Leaving St Helena
“She said, where’d you wanna go?
How much you wanna risk?
I’m not looking for somebody
With some superhuman gifts
Some fairy-tale bliss
Just something I can turn to
Somebody I can miss
I want something just like this “
Something Just Like This- The Chainsmokers and Coldplay
In the last few weeks I have made the difficult decision to leave St Helena in September. This is because someone incredibly special came into my life, totally unexpectedly, and I’ve planned to follow my heart and see where this love will lead. It is not a decision I have made lightly and I am grateful for the true privilege I have had working here.
When I left Iceland, in August 2016 I knew I had to see this infectiously charismatic and wonderful New Yorker again. In less than a month, he had flown from California where he was working at the time, to Dublin for three days to meet me. Then he took six weeks off to travel with me through the USA and Europe. This year, 2017, he took four flights and ten days on a ship to visit me on my little island paradise. I have had him chase me around the planet for almost a year.
That is why I have made the decision to get on a plane to New York City and see where the adventure will take us.
It is difficult on several levels. As someone who is proudly independent, the thought of giving up my job to follow my man is not easy, but I know that there needs to be some compromise if I am ever going to allow someone into my life.
It is hard to leave St Helena, an island I have become very familiar with. Its ten by five miles pack in a lot of stunning walking, beautifully kind people and more personal drama than you can shake a stick at. I have had a great time here so far and with the 99 days I have left, I aim to make the most of every day, diving, exploring and drinking wine with friends.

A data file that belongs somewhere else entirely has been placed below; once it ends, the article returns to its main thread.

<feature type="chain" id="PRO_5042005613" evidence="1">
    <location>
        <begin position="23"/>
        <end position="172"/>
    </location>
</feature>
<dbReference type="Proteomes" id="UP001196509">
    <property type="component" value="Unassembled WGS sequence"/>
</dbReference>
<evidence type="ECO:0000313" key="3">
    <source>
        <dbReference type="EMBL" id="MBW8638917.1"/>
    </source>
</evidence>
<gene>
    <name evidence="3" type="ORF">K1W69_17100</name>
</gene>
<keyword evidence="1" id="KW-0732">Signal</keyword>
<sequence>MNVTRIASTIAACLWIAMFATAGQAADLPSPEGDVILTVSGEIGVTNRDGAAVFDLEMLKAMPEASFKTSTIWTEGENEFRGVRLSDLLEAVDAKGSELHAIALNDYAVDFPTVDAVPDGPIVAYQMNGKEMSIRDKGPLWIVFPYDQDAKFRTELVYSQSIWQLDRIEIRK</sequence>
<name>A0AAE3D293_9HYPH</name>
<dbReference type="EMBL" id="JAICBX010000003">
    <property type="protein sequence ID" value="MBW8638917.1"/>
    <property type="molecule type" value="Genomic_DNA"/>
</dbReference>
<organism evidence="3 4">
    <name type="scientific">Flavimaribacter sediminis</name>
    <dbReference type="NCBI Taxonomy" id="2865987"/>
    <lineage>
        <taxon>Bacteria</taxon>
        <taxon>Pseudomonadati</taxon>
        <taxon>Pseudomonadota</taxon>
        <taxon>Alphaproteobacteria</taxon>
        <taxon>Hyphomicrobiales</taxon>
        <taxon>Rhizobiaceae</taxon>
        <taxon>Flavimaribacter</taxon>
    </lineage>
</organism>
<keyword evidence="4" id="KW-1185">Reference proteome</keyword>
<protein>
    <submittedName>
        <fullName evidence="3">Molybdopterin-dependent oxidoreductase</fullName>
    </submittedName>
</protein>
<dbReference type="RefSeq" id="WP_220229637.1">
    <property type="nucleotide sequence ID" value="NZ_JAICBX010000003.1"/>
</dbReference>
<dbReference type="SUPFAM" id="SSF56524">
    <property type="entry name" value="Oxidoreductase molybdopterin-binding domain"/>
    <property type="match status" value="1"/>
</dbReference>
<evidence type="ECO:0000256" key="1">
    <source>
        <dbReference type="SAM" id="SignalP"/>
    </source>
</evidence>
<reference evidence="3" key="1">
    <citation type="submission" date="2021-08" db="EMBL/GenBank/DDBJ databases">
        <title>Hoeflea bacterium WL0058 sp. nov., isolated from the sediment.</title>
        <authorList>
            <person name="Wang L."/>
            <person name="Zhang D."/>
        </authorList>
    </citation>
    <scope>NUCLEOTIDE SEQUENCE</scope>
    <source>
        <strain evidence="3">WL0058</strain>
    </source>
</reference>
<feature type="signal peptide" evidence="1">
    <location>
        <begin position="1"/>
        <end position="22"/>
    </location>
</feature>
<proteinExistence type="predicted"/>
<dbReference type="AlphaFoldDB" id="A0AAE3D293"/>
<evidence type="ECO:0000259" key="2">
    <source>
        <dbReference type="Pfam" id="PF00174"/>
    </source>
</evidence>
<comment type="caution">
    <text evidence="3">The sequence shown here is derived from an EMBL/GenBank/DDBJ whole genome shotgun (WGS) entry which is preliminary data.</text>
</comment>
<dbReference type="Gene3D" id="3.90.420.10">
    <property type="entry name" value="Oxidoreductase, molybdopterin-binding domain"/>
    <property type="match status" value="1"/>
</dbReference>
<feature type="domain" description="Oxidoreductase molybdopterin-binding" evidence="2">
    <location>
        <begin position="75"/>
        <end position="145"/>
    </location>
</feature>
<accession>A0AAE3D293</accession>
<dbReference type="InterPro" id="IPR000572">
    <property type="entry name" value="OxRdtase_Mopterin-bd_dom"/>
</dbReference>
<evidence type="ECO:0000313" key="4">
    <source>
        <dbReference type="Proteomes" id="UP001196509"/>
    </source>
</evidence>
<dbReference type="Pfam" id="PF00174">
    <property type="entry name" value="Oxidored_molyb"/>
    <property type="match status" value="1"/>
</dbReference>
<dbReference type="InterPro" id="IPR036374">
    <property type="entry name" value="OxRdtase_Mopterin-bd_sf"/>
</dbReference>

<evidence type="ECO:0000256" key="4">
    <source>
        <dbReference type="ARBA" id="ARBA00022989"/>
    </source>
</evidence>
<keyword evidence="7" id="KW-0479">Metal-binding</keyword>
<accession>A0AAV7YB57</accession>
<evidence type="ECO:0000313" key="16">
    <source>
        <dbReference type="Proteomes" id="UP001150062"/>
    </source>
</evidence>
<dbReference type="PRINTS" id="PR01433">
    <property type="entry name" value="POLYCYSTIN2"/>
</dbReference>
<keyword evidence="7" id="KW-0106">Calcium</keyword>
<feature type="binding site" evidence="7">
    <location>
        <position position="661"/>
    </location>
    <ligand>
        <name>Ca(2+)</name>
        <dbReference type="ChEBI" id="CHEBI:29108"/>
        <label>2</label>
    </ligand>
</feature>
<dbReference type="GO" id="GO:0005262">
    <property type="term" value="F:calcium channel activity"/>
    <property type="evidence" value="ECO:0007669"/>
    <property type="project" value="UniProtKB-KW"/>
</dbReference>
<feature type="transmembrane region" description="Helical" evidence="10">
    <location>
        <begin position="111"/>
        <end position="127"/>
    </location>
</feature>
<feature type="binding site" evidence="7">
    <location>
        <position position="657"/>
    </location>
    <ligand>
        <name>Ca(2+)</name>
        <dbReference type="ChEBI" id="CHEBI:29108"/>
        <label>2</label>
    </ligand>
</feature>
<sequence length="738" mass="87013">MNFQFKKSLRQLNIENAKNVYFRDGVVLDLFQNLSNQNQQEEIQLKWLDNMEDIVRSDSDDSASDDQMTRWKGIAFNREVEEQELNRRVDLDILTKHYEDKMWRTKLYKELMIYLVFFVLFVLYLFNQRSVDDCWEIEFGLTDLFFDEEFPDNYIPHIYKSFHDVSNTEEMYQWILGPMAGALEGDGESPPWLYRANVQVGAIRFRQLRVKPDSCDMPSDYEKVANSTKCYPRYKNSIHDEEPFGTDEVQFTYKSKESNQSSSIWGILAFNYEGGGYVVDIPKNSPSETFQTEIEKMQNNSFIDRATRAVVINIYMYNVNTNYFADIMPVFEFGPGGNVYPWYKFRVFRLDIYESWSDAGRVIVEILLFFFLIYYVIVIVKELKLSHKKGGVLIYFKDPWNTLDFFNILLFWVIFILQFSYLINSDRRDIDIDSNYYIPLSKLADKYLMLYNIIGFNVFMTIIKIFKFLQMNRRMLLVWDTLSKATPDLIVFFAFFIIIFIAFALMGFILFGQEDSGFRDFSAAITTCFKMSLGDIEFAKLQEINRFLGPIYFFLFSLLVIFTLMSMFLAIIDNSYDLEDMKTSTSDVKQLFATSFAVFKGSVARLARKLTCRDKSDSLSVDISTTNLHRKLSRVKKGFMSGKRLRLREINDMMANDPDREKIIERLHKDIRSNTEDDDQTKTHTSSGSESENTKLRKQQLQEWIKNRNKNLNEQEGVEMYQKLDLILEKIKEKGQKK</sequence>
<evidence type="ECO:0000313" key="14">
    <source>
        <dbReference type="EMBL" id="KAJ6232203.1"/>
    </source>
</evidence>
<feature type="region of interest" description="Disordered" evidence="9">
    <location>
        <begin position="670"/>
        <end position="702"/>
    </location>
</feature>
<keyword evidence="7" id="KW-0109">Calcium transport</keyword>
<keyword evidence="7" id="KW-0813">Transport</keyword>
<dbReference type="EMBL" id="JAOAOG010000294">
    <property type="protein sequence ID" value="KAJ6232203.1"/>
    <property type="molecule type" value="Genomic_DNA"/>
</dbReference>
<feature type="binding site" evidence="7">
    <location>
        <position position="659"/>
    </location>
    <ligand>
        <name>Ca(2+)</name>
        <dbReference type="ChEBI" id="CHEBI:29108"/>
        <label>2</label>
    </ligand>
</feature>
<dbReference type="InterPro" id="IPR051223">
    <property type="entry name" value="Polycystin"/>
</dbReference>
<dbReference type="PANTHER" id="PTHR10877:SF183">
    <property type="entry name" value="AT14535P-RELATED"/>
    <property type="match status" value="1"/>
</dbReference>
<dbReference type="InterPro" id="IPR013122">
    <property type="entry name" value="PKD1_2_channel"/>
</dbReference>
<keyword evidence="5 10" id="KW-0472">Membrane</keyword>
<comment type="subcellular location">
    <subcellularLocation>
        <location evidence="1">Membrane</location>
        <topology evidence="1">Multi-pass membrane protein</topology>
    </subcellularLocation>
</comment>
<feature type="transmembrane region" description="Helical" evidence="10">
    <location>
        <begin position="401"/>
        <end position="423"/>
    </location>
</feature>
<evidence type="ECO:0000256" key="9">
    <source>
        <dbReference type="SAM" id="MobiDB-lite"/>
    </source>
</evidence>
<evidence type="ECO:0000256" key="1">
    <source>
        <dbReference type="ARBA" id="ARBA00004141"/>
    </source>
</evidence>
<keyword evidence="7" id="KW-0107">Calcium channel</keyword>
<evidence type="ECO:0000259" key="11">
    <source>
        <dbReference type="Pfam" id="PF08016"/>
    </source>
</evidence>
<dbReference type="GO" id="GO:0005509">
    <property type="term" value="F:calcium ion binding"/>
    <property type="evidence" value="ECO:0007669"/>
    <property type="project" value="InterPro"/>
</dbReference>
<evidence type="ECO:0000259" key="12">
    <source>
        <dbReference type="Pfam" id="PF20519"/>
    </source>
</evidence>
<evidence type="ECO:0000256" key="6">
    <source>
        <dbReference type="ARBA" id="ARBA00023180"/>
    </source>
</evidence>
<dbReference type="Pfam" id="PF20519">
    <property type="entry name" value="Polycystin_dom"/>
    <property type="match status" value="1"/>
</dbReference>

I will be leaving my smart car to continue to roam around this island to live out its days. The only smart car so far on the island. Though, I haven’t taken it down to Sandy Bay Beach…yet.
Whether I leave on the Royal Mail Ship or on one of the first SA Airlink flights out of here I do not know, but either way it will be as significant time in the history of St Helena.
I have been able to experience a unique British Overseas Territory at a time when the only way to transport visitors is on a five-day voyage, where fresh vegetables are a novelty, rather than a staple and where the royal family and the commonwealth are celebrated in a way not seen in the UK since the 1950s. I will miss the waving to everyone, the friendly chats I have with all manner of different people in town and the adventures to see the gorgeous unspoilt beauty this place has to offer.
I have been blissfully cut off from world events here. Watching from a far while the world moves on with weird and wonderful elections and seeing with great sadness as my home country was hit by terrorist attacks. The isolation has been a gift, but also a challenge as we grappled with months without any way on or off the island, apart from a passing survey ship, when our RMS was being repaired.
If you ever get a chance to visit St Helena I highly recommend it. It provides a slice of time before ATMs and people being glued to their mobiles. There are no MacDonalds, no Starbucks and there is abundance of nature and wildlife. Swimming with the whale-sharks on my birthday was a definite highlight. I think it will be a while before the increase in tourism will change the island but I doubt St Helena will ever be this remote again.
I hope I have made a difference to the families I have had the privilege to care for. I have been welcomed into the lives of people here and I will never forget this unique place.
To 99 days of St Helena. The outside world is calling me back.
I will try my hardest to remember not to wave at everyone that looks at me in Brooklyn or stare wide eyed at the entrance to Tesco on my return.
I will continue writing about my time on St Helena on here and later when I get to know the wonderful vibrant city of New York.
Let me know if you want me to send you a postcard from St Helena. I might beat it back home (especially as the mail isn’t going via Ascension anymore) but hopefully it’ll get there before Christmas!